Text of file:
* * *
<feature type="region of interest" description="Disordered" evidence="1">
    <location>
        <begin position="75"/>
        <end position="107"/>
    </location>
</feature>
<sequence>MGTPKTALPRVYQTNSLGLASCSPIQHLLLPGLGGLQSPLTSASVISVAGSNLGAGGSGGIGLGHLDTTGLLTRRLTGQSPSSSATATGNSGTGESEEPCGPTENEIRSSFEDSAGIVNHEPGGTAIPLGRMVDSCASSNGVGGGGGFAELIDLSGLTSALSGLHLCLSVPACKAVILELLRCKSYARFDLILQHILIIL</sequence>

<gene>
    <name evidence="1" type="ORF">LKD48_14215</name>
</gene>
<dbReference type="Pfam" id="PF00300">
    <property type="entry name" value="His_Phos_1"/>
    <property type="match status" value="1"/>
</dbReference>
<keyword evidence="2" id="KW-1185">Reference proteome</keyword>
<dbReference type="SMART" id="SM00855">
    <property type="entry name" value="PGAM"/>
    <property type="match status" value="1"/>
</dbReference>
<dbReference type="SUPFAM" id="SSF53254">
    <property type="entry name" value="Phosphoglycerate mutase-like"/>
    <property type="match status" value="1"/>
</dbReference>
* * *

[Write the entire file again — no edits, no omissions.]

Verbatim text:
<feature type="region of interest" description="Disordered" evidence="1">
    <location>
        <begin position="75"/>
        <end position="107"/>
    </location>
</feature>
<sequence>MGTPKTALPRVYQTNSLGLASCSPIQHLLLPGLGGLQSPLTSASVISVAGSNLGAGGSGGIGLGHLDTTGLLTRRLTGQSPSSSATATGNSGTGESEEPCGPTENEIRSSFEDSAGIVNHEPGGTAIPLGRMVDSCASSNGVGGGGGFAELIDLSGLTSALSGLHLCLSVPACKAVILELLRCKSYARFDLILQHILIIL</sequence>

<gene>
    <name evidence="1" type="ORF">LKD48_14215</name>
</gene>
<dbReference type="Pfam" id="PF00300">
    <property type="entry name" value="His_Phos_1"/>
    <property type="match status" value="1"/>
</dbReference>
<keyword evidence="2" id="KW-1185">Reference proteome</keyword>
<dbReference type="SMART" id="SM00855">
    <property type="entry name" value="PGAM"/>
    <property type="match status" value="1"/>
</dbReference>
<dbReference type="SUPFAM" id="SSF53254">
    <property type="entry name" value="Phosphoglycerate mutase-like"/>
    <property type="match status" value="1"/>
</dbReference>